Victoria’s Powercor Lifts Its Solar Exports Game

Powercor - solar export limits

Recent work by Victorian DNSP Powercor on some problematic parts of its network is enabling more solar power from rooftop panels to be exported to the grid.

Powercor is the Distributed Network Service Provider for central and western Victoria, as well as Melbourne’s western suburbs. It owns and operates the state’s largest electricity distribution network, and is responsible for more than half a million poles and over 88,000 kilometres of powerlines.

Up until quite recently, Powercor had been informing a large proportion of households looking to install new solar systems they will have to cop a zero export limit due to high congestion created by exports from existing systems.

While installing solar panels can still be worth it under these conditions, it’s a disincentive, increases payback time and is generally a pretty crappy state of affairs. Rubbing salt into the wound were situations where someone was zero export limited while their next door neighbour wasn’t. What made the situation all the more frustrating is periods of high congestion – which can threaten the stability of a local network – can be quite brief.

Here at SolarQuotes, we had been hearing quite a few complaints about Powercor’s zero export limits. But it seems the situation has been changing for the better in the last couple of months in a number of  affected areas.

Powercor Goes From Zero To Hero

Okay, so that heading may be a bit of an exaggeration, but improvements the company has carried out appear to have made quite a difference.

After a major works program involving more than 500 different network alterations and other activities across nine key regions among the most constrained parts of the network, Powercor’s new solar connections export approval rate of just over 60% at the start of the year has increased to above 90%. That’s a huge jump and even a smidge higher than the Powercor network wide average of 89%.

Activities part of Powercor’s Solar Hotspots program carried out over three months included upgrading infrastructure, adjusting tap settings on street-level transformers, balancing voltage levels on powerlines and various tweakery at zone substations.

“We’re seeing a real lift in the number of customers able to export excess solar back into the grid in these areas, which were among the most constrained in our network only a few months ago,” said Powercor General Manager Electricity Networks, Mark Clarke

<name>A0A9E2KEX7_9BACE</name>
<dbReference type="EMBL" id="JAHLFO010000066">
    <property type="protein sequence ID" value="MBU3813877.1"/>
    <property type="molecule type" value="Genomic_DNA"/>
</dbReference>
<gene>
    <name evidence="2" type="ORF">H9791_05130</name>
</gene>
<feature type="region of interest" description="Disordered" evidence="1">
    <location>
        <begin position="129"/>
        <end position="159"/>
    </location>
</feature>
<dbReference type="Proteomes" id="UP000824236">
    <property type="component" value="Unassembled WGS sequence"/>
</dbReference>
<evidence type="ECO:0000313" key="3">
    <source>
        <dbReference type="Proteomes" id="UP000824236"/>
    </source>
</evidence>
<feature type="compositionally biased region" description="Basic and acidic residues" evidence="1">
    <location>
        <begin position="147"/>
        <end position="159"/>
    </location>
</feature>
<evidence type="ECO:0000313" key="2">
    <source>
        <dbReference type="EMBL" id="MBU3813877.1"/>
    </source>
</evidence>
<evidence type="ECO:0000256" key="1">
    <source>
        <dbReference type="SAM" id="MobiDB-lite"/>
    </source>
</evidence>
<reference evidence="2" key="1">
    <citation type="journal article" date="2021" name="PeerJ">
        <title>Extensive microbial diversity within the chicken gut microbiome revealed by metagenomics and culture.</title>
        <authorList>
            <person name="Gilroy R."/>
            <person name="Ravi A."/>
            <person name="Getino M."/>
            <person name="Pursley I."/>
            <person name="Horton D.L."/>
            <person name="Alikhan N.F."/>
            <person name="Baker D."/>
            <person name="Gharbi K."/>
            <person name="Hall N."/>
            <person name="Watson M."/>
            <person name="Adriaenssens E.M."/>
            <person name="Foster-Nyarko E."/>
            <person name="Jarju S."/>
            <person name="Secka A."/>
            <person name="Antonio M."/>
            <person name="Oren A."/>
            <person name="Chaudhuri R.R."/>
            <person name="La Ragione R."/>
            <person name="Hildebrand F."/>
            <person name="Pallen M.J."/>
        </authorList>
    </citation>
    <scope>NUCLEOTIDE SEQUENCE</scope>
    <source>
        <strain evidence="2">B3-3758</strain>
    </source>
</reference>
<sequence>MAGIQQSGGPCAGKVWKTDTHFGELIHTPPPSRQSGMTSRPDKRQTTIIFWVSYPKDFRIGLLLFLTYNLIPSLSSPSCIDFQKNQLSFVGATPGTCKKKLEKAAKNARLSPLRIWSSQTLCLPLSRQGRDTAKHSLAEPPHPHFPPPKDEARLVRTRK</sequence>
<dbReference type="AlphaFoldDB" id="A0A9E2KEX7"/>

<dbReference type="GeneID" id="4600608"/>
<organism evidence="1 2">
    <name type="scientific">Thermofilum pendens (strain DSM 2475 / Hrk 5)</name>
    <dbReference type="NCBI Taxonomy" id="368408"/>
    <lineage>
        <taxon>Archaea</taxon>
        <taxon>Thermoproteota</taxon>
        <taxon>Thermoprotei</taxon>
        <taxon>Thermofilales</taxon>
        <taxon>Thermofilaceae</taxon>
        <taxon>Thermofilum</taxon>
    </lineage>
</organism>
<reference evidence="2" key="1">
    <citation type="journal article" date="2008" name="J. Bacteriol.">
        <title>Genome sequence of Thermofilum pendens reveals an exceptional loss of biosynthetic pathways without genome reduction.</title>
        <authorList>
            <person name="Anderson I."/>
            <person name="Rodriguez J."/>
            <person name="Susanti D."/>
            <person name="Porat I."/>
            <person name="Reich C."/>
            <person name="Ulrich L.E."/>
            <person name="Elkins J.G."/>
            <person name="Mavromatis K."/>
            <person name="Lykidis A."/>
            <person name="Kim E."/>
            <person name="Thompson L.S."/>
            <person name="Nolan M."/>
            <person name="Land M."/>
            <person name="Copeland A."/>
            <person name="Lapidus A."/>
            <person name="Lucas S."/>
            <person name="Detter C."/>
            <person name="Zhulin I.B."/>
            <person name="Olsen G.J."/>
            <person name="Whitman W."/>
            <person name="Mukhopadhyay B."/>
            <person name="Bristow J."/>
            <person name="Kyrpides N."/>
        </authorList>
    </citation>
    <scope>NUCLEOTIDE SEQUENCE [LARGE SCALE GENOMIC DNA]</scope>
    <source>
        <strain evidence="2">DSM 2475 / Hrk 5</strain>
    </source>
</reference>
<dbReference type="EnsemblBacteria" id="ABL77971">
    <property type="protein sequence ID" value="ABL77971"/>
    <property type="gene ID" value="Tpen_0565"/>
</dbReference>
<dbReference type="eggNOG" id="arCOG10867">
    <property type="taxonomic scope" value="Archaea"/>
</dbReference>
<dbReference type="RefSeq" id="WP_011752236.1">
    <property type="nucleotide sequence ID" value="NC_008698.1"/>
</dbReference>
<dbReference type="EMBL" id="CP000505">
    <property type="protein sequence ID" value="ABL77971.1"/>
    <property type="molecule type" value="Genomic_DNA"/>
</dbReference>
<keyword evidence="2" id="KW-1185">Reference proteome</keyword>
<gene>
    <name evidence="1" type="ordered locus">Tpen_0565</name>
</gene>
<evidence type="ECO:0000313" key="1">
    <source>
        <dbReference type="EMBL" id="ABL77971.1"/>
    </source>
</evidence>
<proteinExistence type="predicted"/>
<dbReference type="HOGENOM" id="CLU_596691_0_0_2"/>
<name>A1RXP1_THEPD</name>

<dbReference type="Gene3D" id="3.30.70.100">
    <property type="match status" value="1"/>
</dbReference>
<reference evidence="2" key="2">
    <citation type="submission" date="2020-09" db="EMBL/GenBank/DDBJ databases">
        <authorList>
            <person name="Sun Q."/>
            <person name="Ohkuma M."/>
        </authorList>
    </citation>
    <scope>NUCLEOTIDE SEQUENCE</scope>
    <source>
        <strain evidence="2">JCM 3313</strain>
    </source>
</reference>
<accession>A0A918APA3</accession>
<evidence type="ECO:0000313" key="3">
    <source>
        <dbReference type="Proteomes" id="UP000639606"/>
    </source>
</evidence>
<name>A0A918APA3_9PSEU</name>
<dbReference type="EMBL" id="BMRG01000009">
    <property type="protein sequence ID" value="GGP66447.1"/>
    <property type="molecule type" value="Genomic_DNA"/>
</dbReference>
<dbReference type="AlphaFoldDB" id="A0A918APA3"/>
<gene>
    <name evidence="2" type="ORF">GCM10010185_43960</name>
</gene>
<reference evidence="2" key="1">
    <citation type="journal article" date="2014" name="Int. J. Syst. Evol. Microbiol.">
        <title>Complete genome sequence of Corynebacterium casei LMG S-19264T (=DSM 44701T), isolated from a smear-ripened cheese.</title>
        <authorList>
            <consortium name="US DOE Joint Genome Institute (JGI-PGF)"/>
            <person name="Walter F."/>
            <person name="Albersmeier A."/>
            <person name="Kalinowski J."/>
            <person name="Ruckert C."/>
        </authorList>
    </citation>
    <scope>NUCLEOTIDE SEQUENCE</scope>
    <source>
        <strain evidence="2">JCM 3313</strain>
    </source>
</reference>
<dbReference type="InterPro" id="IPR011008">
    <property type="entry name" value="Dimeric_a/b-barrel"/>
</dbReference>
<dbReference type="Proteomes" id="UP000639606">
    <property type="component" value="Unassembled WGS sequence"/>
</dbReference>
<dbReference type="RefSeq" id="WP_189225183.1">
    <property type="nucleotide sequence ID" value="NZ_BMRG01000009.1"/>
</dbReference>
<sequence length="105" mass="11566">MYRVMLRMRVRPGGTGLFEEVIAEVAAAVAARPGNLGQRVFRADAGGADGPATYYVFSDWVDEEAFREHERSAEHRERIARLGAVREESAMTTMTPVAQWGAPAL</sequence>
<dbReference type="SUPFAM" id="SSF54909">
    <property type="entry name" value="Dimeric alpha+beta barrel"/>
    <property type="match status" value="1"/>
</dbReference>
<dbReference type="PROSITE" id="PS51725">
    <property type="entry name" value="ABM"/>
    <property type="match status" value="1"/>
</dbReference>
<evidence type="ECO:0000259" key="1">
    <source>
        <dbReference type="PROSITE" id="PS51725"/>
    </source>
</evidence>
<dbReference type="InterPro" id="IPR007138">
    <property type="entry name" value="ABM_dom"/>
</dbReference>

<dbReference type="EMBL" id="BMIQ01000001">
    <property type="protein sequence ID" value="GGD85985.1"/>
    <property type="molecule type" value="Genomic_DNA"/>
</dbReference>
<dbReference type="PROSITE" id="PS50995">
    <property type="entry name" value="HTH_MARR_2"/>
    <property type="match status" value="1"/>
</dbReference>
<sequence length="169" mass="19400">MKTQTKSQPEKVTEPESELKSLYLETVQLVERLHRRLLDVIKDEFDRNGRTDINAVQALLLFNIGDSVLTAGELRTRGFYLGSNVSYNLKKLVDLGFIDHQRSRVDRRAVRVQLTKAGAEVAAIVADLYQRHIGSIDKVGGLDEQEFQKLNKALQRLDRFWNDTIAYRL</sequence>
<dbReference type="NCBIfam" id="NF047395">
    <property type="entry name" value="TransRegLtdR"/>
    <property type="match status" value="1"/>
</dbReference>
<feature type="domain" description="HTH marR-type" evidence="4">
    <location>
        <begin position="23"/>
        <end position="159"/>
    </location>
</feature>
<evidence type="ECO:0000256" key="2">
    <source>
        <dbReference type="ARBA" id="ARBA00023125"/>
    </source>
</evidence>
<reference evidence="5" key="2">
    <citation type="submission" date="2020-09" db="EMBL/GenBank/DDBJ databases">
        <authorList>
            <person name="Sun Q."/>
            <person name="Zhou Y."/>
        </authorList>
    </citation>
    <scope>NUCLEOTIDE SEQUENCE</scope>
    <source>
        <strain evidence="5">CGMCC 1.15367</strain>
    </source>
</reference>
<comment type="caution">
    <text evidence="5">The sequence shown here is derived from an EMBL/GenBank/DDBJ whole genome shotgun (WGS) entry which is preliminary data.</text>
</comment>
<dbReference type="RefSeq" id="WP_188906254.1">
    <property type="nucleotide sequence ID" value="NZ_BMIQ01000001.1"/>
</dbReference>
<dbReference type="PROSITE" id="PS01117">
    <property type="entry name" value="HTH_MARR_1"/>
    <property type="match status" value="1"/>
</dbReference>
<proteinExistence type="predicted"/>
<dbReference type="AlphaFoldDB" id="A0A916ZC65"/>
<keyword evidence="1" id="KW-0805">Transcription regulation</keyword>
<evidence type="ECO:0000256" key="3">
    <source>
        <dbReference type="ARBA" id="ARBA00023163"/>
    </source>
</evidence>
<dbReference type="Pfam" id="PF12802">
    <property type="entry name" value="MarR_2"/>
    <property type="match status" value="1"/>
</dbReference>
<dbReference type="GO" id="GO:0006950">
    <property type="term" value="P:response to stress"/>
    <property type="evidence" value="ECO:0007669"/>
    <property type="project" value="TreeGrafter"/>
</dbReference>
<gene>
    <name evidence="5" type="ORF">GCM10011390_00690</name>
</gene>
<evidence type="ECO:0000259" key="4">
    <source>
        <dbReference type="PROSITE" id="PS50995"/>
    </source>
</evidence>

Areas Benefiting From Powercor Improvements

Powercor says it has contacted all solar customers within the previously impacted areas to let them know about the company’s progress and to encourage them to consider reapplying for exports.

The following is a list of the areas in case you’ve been missed. It’s also worth taking a look in case you shied away from installing solar panels in the past because of the situation – now might be the time to revisit the idea.

  • 3029: Hoppers Crossing, Tarneit, Truganina
  • 3030: Cocoroc, Derrimut, Point Cook, Werribee, Werribee South
  • 3551: Ascot (Greater Bendigo), Axe Creek, Axedale, Bagshot, East Bendigo, Emu Creek, Eppalock, Epsom
  • 3337: Kurunjang, Melton, Melton West, Toolern Vale
  • 3340: Bacchus Marsh, Balliang, Coimadai, Darley, Hopetoun Park, Long Forest, Maddingley, Merrimu
  • 3352: Bonshaw, Bungaree, Bunkers Hill, Burrumbeet, Cambrian Hill, Cardigan, Cardigan Village, Clarendon
  • 3305: Bolwarra, Cape Bridgewater, Gorae West, Heathmere, Portland, Portland North, Portland West
  • 3444: Baynton, Kyneton, Lauriston, Lyal, Metcalfe, Redesdale, Tylden 3465 Alma, Bowenvale, Daisy Hill, Maryborough

There’s more good news, with further improvements to come. Powercor says the Solar Hotspots initiative is the first stage of a five-year Future Networks program to support customer investment in solar power systems, electric vehicles and battery storage.

On a related note, we mentioned yesterday that over the border in South Australia, SA Power Networks is readying to ramp up flexible solar exports in an effort to support more solar installations – and it’s pretty clever stuff.

About Michael Bloch

Michael caught the solar power bug after purchasing components to cobble together a small off-grid PV system in 2008. He's been reporting on Australian and international solar energy news ever since.

Comments

  1. John Giacon says

    Hi
    Can you provide comment and evaluation of power tracing please.

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